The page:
While an overwhelmingly large percentage of Americans (80percent) agree that science and scientific research are important, they do not agree with science on ‘disputable’ topics like climate change and genetically altered foods. These were the findings of a new Pew survey which compared the attitudes of 3,748 scientists with those of 2,002 members of the general public on the basis of a telephonic survey.
While the general public agrees with the scientific community on a number of issues like the value of the space station, etc the difference on other issues like genetically modified organisms (GMOs) are palpable. As compared to 88percent of the scientists who think that it is safe to eat GMOs, only 37percent of the public were seen to have the same views.
Similarly, while 87percent of the scientists believe that human beings are to be blamed for the climatic changes taking place across the world, only half the general public (50percent) endorses their views and think that these changes have been brought about partly by natural rapid alterations in addition to the human interference.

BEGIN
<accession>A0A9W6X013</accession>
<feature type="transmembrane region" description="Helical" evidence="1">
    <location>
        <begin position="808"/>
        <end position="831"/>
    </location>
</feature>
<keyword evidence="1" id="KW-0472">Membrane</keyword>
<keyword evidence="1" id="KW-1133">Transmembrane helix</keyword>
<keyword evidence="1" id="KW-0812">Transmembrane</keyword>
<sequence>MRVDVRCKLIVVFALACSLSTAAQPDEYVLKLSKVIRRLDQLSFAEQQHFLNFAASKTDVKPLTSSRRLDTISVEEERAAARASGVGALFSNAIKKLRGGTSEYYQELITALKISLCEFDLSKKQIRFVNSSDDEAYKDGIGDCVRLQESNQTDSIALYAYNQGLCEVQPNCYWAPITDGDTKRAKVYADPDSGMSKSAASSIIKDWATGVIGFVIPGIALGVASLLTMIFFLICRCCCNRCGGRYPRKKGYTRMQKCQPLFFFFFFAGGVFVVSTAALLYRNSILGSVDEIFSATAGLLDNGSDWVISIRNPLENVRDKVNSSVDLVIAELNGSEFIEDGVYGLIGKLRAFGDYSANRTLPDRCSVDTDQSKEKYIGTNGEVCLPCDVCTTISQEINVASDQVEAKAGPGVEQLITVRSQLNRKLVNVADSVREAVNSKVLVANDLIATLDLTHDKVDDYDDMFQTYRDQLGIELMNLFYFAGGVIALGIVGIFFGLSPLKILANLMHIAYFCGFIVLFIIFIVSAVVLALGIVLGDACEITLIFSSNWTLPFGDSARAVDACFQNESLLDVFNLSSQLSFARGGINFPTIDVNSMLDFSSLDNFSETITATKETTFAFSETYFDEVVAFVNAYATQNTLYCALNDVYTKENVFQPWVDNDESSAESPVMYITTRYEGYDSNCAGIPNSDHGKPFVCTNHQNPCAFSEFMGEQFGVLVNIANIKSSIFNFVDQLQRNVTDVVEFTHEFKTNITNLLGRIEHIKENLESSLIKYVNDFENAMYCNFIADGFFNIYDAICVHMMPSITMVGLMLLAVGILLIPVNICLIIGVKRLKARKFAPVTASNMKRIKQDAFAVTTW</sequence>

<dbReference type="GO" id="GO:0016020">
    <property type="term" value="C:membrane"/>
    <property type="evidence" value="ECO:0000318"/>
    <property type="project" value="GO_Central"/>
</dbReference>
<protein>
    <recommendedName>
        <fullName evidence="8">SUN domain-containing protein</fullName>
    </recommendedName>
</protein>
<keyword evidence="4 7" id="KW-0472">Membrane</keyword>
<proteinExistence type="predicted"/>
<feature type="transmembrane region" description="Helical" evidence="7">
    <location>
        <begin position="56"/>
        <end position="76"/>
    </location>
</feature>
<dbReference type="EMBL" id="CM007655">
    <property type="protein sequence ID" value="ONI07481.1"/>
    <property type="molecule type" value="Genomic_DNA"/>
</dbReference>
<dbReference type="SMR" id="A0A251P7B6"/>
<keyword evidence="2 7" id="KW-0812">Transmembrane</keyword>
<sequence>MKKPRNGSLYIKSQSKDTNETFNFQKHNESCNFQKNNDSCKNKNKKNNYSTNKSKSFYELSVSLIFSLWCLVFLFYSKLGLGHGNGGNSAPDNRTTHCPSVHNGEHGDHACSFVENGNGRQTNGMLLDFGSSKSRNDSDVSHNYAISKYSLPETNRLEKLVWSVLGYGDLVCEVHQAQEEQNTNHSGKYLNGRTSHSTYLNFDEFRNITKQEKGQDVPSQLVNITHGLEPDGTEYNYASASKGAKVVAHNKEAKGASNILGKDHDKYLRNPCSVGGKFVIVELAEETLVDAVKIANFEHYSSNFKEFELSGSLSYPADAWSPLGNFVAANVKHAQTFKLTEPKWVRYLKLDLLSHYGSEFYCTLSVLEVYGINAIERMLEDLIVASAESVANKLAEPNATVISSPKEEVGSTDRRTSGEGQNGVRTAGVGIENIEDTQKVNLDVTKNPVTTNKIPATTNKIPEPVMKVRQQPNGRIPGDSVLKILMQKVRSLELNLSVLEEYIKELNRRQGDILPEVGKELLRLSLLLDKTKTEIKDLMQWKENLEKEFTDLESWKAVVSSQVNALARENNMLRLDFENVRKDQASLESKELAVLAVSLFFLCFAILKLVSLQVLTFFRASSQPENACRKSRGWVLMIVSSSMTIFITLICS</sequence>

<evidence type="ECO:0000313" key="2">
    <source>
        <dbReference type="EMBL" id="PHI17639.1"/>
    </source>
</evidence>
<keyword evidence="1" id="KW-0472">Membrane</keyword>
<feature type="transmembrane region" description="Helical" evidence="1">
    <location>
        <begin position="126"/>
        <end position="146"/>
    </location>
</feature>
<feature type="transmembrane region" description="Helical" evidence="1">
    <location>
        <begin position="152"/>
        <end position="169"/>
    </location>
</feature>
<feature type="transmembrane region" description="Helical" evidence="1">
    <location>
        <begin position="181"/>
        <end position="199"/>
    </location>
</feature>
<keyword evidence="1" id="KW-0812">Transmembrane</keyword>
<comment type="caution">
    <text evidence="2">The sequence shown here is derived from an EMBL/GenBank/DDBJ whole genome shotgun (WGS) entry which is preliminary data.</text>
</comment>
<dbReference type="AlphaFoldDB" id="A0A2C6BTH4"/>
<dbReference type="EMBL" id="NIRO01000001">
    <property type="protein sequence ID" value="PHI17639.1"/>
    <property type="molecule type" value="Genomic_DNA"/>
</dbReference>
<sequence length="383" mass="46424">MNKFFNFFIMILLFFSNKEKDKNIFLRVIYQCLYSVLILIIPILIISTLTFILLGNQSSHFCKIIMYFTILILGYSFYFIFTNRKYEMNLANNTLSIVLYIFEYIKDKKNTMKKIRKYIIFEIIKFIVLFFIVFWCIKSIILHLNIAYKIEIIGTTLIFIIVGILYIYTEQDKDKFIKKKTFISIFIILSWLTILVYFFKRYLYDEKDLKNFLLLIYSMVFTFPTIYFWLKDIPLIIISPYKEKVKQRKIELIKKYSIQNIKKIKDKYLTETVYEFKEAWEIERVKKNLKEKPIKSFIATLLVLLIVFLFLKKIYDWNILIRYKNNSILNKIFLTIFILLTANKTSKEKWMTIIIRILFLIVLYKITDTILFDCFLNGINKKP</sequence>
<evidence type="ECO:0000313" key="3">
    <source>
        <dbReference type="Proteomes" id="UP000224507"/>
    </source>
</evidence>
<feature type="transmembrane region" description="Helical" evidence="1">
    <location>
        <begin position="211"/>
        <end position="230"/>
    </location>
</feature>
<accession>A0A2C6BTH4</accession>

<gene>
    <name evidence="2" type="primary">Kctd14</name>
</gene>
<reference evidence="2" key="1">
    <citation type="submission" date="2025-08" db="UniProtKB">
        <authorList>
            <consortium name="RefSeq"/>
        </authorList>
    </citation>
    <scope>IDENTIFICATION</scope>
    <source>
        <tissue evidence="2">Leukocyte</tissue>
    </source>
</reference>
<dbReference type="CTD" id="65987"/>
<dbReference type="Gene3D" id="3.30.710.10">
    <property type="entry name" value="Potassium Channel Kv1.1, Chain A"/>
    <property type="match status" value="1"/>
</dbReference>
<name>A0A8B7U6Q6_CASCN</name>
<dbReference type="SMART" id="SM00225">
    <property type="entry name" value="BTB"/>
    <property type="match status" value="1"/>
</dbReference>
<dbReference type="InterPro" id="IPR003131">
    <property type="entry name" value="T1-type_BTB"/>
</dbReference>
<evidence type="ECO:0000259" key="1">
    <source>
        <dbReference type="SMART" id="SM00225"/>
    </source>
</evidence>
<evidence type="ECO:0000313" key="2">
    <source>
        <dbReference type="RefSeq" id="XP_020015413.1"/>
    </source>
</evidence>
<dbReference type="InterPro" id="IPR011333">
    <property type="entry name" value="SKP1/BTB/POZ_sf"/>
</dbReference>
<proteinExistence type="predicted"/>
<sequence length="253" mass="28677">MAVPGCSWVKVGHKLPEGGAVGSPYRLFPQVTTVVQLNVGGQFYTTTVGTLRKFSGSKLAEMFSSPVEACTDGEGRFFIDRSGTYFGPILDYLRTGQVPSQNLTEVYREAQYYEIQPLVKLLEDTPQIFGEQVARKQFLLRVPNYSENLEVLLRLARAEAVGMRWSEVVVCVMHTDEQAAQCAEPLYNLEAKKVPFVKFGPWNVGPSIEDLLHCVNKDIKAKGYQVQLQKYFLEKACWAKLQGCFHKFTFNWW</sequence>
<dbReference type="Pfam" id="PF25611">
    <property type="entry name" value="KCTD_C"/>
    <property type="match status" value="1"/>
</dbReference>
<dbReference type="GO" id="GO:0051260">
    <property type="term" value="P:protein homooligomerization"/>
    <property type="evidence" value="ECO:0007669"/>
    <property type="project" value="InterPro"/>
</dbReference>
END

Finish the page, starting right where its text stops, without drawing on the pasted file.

“There is a disconnect between the way in which the public perceives the state of science and science’s position on a variety of issues, and the way in which the scientific community…looks at the state of science,” explains American Association for the Advancement of Science chief executive officer Alan Leshner. “That’s a cause for concern.”
The interesting thing pointed out by this survey is that the name could make all the difference here. Americans seemed to be alright with genetically modified corn in the 1990s but when this genetic engineering was given a more scary name like cloning, they began abhorring (or even dreading) it. Similarly, while most of them are not worried about the chemical and nuclear weapons stockpiling in the backyards of some off the most powerful countries, the mention of Weapons of Mass Destruction (WMD) evoked an immediate reaction.
The survey has also pointed out that a greater percentage of the public who disagrees with the scientists are influenced greatly by their political, philosophical or even spiritual leaders.